Polar Bear Night

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Tatqiq loves that cold stuff!

Tatqiq loves that cold stuff!

Polar bears have very good eyesight both in light and dark. They spend half of the year in one or the other in the dramatic days of winter and summer in the Arctic. To survive, a polar bear must eat a seal at least every three to four days. When not hunting, polar bears are resting, perhaps as much as 20 hours a day. Polar bears are great bed makers, building nest-like beds in seaweed piled up on the coast, digging deep caves of snow into the bluffs, or resting in a shallow snow bed and letting the blowing snow cover them, making for a snug day den.

Chinook, Kalluk, and Tatqiq are no different from their wild cousins when it comes to bed making—they just have different materials. They love digging into the mulch or sand, Kalluk, especially, likes to sleep in his plastic kiddie pools. It is so fun to watch him organizing the pools so he can fit his entire 1,200 pounds (544 kilograms) into them! Tatqiq really likes the palm fronds and arranges them so they cradle her or she can hug them between her paws. Chinook’s favorite bedding is pine needles keepers rake up from the pines around Polar Bear Plunge. If pine needles aren’t available, she is a master with combining Bermuda hay and burlap bags for the most comfortable, cozy bed! One bed trait all three bears share is making a pillow. The pillow may be a log, a raised area of the exhibit, a cardboard box, or a shmooshed carrot bucket. You may see this on Polar Cam.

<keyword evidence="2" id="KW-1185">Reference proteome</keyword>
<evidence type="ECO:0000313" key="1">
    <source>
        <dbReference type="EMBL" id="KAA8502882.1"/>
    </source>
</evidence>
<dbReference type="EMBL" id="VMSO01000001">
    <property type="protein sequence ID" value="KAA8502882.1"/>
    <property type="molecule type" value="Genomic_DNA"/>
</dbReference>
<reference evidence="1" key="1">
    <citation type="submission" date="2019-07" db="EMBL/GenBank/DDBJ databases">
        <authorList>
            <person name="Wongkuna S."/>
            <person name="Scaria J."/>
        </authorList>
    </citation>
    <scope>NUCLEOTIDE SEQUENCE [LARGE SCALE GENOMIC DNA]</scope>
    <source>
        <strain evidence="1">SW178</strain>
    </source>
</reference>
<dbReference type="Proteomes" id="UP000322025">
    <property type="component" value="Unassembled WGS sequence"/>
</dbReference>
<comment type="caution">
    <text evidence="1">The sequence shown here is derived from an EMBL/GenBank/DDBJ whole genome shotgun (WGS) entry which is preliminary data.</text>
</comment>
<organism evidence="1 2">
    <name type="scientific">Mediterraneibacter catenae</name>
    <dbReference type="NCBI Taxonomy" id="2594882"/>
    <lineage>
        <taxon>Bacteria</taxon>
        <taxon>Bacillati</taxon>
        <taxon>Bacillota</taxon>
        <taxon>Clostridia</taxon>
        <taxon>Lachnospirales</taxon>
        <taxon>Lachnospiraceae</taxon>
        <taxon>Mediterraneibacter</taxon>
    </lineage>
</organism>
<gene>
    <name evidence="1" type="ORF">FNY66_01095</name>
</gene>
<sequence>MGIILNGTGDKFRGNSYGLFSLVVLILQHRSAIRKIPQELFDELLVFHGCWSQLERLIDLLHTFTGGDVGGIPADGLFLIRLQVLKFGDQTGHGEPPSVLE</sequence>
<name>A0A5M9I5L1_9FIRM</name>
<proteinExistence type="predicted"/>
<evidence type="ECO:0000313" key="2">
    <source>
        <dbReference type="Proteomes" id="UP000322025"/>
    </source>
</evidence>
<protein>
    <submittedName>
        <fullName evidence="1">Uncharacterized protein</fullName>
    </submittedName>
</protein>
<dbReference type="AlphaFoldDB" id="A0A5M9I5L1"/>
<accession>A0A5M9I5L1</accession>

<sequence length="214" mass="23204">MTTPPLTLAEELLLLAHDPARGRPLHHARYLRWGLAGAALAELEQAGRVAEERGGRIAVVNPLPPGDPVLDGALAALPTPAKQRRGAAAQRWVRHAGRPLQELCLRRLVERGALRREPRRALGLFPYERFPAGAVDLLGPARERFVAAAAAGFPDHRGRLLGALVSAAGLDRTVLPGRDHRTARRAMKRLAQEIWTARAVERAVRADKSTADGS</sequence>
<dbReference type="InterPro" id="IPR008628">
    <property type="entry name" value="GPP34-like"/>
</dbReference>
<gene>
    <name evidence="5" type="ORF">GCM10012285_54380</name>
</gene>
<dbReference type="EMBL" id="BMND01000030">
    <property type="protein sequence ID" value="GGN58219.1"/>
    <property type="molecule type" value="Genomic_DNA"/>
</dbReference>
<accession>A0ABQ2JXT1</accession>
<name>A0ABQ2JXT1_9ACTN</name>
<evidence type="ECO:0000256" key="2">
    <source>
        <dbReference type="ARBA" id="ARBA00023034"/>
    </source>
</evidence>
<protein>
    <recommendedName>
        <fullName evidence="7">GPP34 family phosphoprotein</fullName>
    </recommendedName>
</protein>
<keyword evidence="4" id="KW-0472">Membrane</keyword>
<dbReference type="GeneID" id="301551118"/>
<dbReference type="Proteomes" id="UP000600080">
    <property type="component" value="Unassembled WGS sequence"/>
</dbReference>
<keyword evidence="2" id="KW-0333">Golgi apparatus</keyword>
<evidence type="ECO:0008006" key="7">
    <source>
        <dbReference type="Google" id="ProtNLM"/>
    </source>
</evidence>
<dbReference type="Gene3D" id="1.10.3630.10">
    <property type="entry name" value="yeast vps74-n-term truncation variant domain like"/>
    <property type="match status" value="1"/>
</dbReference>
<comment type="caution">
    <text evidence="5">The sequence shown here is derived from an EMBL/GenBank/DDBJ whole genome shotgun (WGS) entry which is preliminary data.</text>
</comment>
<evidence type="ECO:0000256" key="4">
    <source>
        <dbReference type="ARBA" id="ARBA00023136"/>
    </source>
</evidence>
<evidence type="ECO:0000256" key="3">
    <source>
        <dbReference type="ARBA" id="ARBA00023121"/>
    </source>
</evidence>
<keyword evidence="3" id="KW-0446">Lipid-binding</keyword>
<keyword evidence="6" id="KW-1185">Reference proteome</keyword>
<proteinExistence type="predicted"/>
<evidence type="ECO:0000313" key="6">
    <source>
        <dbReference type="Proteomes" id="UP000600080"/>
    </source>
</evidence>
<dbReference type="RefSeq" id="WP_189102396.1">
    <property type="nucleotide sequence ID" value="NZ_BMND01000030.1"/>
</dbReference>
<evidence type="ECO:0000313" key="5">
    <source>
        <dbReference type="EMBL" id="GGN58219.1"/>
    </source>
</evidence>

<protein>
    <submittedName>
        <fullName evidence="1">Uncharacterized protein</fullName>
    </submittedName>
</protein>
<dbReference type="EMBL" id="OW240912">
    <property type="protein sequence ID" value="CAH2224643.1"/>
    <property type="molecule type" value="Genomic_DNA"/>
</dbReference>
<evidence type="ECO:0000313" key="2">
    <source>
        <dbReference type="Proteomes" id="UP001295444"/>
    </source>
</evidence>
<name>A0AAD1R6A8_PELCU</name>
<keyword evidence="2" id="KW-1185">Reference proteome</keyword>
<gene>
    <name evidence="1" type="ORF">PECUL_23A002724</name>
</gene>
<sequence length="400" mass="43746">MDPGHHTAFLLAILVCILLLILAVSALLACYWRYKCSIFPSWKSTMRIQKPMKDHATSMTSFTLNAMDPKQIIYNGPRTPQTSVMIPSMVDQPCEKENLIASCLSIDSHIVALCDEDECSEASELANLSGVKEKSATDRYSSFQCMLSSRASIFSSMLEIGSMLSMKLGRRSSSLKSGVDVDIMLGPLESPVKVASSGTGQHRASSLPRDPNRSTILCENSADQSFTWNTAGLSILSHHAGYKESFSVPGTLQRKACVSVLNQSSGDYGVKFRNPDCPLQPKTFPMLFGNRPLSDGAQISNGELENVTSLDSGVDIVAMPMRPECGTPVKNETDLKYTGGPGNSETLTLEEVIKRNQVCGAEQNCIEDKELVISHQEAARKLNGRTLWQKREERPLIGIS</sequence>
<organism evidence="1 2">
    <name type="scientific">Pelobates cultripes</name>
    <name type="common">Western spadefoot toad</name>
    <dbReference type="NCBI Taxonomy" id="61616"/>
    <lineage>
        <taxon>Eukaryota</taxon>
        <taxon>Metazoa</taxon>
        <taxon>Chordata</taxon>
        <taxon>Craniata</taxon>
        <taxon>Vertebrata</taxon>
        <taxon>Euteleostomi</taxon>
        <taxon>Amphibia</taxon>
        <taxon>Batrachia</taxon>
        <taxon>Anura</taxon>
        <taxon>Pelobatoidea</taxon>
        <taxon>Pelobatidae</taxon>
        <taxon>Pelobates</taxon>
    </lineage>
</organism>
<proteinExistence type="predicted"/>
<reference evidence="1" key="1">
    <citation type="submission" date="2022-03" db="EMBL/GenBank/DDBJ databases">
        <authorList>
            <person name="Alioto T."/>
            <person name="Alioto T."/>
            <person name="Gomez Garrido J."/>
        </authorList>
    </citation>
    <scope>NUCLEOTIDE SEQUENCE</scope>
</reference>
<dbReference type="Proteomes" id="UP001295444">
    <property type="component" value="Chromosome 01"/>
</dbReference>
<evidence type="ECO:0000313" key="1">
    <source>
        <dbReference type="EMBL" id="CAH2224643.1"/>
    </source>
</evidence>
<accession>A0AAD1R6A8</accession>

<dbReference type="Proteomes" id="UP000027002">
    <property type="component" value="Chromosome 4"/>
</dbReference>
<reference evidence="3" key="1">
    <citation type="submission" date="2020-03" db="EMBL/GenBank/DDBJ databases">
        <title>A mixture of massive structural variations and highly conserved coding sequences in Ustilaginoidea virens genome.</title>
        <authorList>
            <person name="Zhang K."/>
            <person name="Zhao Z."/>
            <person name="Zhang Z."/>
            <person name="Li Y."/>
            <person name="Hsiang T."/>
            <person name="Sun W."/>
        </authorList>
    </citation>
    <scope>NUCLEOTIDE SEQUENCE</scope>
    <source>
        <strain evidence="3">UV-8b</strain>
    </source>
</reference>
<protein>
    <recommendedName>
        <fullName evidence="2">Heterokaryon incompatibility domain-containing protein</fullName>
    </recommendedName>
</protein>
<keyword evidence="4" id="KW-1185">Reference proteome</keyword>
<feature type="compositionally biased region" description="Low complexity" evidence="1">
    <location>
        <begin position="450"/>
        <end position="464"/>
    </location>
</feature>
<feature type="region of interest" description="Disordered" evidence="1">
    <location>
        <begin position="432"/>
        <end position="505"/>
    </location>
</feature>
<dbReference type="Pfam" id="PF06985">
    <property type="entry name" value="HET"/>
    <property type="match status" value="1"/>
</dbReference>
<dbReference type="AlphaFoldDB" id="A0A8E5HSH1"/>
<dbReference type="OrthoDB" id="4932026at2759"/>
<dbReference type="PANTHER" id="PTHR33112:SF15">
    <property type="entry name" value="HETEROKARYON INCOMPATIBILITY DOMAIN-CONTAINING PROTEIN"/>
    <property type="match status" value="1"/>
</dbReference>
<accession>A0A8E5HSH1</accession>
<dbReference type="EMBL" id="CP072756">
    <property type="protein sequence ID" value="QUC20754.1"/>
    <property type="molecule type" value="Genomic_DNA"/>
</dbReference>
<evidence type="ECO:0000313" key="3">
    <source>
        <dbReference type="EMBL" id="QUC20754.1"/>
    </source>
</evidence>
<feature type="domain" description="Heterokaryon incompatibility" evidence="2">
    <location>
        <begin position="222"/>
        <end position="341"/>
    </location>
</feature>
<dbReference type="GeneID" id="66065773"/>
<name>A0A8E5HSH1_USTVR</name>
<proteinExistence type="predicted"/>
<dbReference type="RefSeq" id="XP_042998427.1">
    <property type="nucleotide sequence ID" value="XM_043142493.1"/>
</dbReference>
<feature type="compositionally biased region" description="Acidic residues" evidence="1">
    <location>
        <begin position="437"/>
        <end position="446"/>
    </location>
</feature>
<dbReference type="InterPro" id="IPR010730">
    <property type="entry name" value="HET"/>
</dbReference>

Do our polar bears sleep all night? Keepers suspect they do for the most part, although there is often evidence of carrot munching, playing, and exploring. Sometimes it is obvious there was activity overnight. Recently, new sod was put into the polar bear yard, and for two nights it was given the chance to take hold, with either Chinook or Tatqiq having access to the yard. On the third night, Kalluk shared it with Chinook. Keepers came in the next morning to find most of the sod in the yard had been tossed into the pool and torn into small pieces. Chinook was brilliantly clean, while a certain handsome boy, famous for his love of head wear, had mud and grass smears all over his head. Hmmmm, who played with the sod?

Do polar bears dream? Keepers get the awesome chance to be close to sleeping polar bears. Sometimes the bears’ lips or paws move, so it seems possible they are dreaming. They are certainly intelligent beings who show they are also creative in their play and approach to problem solving, so why not dream? We may never really know. There is so much still to learn about polar bears, and we continue to learn more each day with our fabulous trio.

We protect what we know and love. Chinook, Kalluk, and Tatqiq are very good at inspiring all of us to know and love polar bears. We all must find ways to protect the fragile habitat of the planet we all share. After all, could you even dream of a world without polar bears?

JoAnne Simerson is a senior keeper at the San Diego Zoo. Read her previous post, Polar Bear Mid-Day.